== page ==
During our hands-on preview of the PC version back in October, we noted that Alien Spidy was quite good even in its unfinished form. Its bright graphical style stood out and the initially odd control setup eliminating the d-pad for movement took some getting used to, but made for a better-controlling experience. While much of our praise from the preview remains, the final version has some issues we didn’t notice in our preview build that hamper the experience and make it less fun than it otherwise would be.
The biggest problem in Alien Spidy is somewhat unresponsive jumping. You’ll hit A perfectly and won’t jump in the air — as a result, you’ll sometimes go flying down a thorny hill instead of jumping on a mushroom springboard to reach a new area. The respawn system is also problematic as it can put you right next to an area where death can come quite easily. One such section involves you being brought back to life while rocks roll down a hill you’re revived on, resulting in either being hit instantly or having very little time to react and jump over them, while hoping that the jump mechanic actually works the way it should.
Another cause for concern comes in the form of web shooting. While the X button’s quick shot works well in most situations, there are times when you’ll want to use the more precise right stick controls to shoot exactly where you want since precisely hitting something like a spinning flower at the right angle and with the right momentum behind you can send you where you need to go very quickly. However, the right stick controls cause problems by not quite shooting the web where you theoretically want it to go with the right stick. You’ll intend to aim for a top right shot only to have it shoot either up or to the right – neither being what you want, and in tricky spots, this is another instant death and another source of needless frustration.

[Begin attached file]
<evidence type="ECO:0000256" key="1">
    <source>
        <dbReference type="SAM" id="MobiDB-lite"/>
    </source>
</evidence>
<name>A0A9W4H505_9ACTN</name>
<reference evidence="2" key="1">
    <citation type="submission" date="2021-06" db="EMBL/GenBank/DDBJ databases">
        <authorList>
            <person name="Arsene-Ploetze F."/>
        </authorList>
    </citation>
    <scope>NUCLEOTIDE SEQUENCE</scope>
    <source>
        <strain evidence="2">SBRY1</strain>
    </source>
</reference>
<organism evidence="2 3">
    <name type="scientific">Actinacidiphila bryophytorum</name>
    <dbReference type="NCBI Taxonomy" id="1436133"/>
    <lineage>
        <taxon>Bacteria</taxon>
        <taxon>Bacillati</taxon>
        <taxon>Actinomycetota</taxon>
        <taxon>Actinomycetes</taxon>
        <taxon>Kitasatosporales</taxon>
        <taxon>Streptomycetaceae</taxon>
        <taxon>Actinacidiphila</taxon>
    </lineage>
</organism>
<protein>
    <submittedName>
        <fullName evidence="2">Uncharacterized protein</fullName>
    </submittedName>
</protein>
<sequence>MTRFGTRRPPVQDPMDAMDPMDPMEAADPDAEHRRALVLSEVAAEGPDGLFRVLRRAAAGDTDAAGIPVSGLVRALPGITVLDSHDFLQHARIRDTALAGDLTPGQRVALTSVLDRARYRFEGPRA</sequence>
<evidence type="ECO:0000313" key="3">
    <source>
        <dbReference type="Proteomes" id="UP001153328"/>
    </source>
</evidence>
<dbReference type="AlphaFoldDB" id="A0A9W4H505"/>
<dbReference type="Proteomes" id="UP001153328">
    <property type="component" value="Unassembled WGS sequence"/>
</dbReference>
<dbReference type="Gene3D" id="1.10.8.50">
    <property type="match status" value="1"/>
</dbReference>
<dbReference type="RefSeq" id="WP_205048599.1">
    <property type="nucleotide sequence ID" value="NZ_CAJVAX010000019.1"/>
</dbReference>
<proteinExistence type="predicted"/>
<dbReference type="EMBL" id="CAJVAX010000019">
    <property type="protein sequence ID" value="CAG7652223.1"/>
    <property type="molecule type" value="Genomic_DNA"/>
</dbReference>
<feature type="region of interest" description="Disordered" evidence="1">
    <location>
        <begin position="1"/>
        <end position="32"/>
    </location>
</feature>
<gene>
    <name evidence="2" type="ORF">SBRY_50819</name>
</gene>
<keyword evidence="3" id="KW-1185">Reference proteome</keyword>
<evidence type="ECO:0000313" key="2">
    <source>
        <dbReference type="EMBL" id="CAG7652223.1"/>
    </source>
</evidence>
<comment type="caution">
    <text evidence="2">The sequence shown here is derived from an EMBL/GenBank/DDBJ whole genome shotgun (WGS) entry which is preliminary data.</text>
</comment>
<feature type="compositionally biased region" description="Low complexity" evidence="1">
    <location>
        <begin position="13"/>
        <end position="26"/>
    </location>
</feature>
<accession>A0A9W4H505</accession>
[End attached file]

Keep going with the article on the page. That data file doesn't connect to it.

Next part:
Fortunately, the graphics are a major highlight and help make the game fun to play even during its most annoying moments. They’re as bright as they were before and have a lot of character due to that and the incredibly odd, but gorgeous color choices made. The console versions look the same as the PC version, and it’s tough to notice any difference in clarity between the two which is definitely a good thing. Unfortunately, while the soundtrack’s cheery nature worked in a short preview version, in the full game, it gets old quickly. There isn’t much variety to the tracks, and none of the songs are good enough to warrant listening to outside of the game. Fortunately, listening to a custom soundtrack is easy enough and you can mute the in-game music but keep the sound effects in the options menu to help avoid this problem.
Alien Spidy is far from a bad game and can be quite addictive when the jumping mechanic actually works the way it should. Between that and some web-slinging issues, however, the game can easily become more frustrating than fun. Fortunately, sticking with it rewards you with some incredible-looking graphics that hold up nicely compared to the PC version, and feature one of the most diverse color palettes in recent memory. The soundtrack gets old, but it’s nothing some simple menu-surfing can’t solve. If you like challenging platformers with some minor puzzle elements thrown in, you’ll probably love Alien Spidy. The control issues make it hard to recommend at full price, but it’s an easy recommendation to try out when it goes on sale at some point in the future.
Version Reviewed: Xbox 360
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